As part of this partnership, the MBDC will act as the main intermediary between the City of Toronto and Indigenous housing providers. MBDC will assist in managing the flow of funds to Indigenousled housing providers, troubleshooting issues as they arise, and facilitating the development and operation of up to 5,200 affordable rental and supportive housing units that are culturally respectful and unique to the needs and strengths of the Indigenous community.

Additionally, Council approved $265 million in City financial incentives for these new affordable and supportive homes through the Open Door program. Future tenants of affordable and supportive homes created as a result of the adopted reports includes Indigenous peoples, Black and other racialized residents, persons with disabilities, women, seniors, and other people who are experiencing or are at risk of homelessness.

These residents will have access to safe, secure and affordable homes in addition to a range of wraparound supports necessary to improve their overall health and well-being. The actions and investments adopted at Council today will help the City realize its 24-Month COVID-19 Housing and Homelessness Response Plan aimed at delivering 3,000 new affordable rental homes, including 2,000 supportive homes for people experiencing homelessness.

The City is on track to create 1,248 new supportive homes by spring 2022 and expects to increase this number once successful Phase Two RHI projects are announced. The City has extended its gratitude to the Government of Canada and the Province of Ontario for investing in much-needed affordable and supportive housing in Toronto.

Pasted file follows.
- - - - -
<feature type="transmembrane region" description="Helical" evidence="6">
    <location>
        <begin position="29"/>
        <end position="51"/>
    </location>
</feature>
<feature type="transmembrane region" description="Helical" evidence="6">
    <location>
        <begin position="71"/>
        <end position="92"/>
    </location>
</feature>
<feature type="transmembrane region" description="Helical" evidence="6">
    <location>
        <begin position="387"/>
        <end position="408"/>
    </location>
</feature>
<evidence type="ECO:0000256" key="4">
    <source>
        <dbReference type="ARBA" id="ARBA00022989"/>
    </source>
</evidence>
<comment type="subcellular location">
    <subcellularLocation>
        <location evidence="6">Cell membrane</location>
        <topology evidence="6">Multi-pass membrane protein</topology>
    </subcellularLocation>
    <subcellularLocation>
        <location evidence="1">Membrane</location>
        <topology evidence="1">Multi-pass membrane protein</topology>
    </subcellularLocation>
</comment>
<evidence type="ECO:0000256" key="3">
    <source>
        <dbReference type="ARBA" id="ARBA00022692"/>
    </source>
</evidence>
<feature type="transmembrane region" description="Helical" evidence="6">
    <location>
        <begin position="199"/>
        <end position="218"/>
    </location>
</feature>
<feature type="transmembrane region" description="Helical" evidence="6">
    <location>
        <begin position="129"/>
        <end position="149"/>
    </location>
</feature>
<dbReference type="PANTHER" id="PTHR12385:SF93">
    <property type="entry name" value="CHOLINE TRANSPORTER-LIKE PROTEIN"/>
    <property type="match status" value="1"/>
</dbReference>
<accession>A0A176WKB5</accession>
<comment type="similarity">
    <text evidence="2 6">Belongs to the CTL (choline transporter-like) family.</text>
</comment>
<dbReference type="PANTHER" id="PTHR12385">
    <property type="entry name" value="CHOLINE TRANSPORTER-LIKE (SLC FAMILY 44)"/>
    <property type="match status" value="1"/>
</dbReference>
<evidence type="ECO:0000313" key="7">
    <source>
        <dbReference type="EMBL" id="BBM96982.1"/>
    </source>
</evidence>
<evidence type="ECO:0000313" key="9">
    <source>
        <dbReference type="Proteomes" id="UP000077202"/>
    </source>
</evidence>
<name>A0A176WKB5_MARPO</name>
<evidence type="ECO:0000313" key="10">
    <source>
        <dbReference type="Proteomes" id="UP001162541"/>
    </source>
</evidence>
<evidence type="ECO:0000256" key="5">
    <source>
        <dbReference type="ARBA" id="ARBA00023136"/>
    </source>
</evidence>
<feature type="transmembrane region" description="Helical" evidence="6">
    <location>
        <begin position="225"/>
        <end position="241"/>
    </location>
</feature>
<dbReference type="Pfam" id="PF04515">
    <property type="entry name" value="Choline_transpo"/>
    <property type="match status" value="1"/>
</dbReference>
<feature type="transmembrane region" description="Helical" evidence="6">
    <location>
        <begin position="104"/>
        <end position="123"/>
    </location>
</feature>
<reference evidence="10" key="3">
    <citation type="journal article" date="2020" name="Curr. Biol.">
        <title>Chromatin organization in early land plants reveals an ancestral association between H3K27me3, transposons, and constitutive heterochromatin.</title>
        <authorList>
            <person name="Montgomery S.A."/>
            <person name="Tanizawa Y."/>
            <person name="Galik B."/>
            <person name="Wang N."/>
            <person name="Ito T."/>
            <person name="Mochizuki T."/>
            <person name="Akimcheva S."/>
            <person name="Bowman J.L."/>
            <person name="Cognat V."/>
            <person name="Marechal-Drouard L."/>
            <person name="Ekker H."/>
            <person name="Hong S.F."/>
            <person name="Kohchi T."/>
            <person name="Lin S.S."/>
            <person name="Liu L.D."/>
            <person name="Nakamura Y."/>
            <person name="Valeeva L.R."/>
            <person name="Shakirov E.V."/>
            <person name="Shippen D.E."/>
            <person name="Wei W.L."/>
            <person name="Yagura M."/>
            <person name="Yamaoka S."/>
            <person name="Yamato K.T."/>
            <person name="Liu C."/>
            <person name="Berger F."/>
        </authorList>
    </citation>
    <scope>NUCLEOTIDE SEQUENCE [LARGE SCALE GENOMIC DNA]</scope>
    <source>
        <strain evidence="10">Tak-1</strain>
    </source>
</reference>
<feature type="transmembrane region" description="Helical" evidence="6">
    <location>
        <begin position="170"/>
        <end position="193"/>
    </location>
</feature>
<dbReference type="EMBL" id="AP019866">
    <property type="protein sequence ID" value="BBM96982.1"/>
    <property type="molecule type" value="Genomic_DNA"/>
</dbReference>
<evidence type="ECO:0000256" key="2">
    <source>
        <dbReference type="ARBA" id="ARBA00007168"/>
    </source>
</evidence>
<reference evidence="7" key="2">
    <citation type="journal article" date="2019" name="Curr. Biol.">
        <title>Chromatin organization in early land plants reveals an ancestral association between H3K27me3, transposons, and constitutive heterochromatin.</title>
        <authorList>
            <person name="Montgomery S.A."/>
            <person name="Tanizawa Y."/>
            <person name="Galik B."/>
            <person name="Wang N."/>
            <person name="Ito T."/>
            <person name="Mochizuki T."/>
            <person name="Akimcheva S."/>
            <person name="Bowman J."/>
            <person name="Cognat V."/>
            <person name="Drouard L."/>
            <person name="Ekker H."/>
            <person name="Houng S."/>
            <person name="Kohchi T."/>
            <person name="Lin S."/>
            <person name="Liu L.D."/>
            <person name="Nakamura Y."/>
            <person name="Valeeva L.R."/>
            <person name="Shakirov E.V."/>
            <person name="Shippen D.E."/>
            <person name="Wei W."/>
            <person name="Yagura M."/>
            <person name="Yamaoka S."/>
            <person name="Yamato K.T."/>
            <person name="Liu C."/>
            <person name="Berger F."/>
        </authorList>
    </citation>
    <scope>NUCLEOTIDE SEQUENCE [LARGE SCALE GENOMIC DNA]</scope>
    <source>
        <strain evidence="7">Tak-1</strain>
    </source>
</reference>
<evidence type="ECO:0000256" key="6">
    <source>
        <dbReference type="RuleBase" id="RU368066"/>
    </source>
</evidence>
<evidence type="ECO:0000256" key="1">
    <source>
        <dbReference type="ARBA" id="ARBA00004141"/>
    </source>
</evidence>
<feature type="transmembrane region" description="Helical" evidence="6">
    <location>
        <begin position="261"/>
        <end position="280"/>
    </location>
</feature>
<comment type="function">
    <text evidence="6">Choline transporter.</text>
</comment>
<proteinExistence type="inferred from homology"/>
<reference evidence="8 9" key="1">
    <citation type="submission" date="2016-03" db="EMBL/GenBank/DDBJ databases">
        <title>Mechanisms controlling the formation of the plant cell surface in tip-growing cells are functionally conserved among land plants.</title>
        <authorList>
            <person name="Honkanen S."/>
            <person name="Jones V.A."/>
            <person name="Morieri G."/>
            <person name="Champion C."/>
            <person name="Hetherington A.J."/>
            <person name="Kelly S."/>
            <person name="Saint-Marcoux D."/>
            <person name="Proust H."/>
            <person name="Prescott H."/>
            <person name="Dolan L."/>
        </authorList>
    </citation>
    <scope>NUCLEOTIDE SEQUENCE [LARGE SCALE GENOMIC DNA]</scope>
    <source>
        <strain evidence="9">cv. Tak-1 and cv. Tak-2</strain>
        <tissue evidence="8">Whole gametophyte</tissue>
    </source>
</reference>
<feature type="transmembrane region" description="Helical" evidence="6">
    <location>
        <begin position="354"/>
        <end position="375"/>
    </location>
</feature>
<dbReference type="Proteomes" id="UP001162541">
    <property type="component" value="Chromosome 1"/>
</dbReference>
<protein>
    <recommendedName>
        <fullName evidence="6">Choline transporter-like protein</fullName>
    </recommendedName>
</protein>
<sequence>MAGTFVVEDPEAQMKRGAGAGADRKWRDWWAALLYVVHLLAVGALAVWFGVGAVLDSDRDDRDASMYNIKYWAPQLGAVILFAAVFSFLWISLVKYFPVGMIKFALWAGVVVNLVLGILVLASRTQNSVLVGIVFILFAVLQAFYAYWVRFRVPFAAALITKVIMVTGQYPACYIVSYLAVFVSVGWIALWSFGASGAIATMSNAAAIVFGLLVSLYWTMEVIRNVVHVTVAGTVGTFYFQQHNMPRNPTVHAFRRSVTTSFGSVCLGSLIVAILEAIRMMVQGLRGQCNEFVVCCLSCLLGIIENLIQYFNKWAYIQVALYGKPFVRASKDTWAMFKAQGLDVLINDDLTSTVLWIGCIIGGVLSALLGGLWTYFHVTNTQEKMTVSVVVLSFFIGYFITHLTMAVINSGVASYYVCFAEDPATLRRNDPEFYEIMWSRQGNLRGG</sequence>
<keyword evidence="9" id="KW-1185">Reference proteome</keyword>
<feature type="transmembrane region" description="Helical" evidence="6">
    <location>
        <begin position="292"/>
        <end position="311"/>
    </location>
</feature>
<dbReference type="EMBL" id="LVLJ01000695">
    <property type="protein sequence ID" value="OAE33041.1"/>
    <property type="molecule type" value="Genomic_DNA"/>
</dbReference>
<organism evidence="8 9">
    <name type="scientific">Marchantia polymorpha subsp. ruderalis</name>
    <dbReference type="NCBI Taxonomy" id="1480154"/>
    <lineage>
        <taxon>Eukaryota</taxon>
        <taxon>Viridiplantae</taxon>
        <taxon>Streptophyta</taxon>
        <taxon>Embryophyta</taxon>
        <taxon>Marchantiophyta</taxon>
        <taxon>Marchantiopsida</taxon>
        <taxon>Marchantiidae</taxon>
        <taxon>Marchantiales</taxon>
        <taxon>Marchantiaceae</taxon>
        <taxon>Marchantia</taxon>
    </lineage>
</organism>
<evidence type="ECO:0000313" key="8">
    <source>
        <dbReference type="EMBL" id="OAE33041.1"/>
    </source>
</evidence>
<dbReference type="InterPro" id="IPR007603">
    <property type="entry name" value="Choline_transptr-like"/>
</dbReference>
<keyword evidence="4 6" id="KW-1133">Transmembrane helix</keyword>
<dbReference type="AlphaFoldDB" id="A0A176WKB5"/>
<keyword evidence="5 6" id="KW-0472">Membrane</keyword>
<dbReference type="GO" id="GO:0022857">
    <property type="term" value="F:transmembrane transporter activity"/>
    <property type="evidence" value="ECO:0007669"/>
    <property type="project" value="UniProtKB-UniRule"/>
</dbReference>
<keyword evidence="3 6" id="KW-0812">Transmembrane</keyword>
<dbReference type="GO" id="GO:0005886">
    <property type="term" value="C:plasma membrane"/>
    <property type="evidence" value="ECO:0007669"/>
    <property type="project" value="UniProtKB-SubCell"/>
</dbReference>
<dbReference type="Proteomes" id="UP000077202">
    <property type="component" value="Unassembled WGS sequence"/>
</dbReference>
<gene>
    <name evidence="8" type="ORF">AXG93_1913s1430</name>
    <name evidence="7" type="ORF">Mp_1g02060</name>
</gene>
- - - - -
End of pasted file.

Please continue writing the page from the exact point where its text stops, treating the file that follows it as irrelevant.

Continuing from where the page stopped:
While the recent commitments will undoubtedly improve outcomes for many vulnerable and marginalized residents, enhanced investments are urgently needed to fully deliver on the City’s 24-Month COVID-19 Housing and Homelessness Response Plan before the end of 2022 and the HousingTO 2020-2030 Action Plan by 2030.

This includes a commitment from the Province of Ontario to provide essential ongoing operating funding beyond 2021 for new supportive homes created. Mayor John Tory said: “The City of Toronto, with the help and support of our federal and provincial government partners, is investing in getting affordable housing and supportive housing built for people who need it the most in our city. This needed housing is being built in months not years.

“And the Rapid Housing Initiative is helping the City to realize its 24-month COVID-19 housing recovery plan aimed at delivering 3,000 permanent affordable and supportive homes for people experiencing homelessness. I’m also very pleased that we can move forward with this partnership with the Miziwe Biik Development Corporation and work with them to increase the supply of Indigenous-owned and led, culturally-responsive affordable homes in our City. Taking meaningful actions such as this are a key step towards truth, reconciliation and justice with our Indigenous community.”

Deputy Mayor Ana Bailão (Davenport), Chair of the Planning and Housing Committee , said: “As a city, we need to leverage all available funding from other orders of government to create homes with support services for the most vulnerable residents living here. I am very excited about the opportunity to also partner with Indigenous groups to create the affordable housing that is desperately needed.”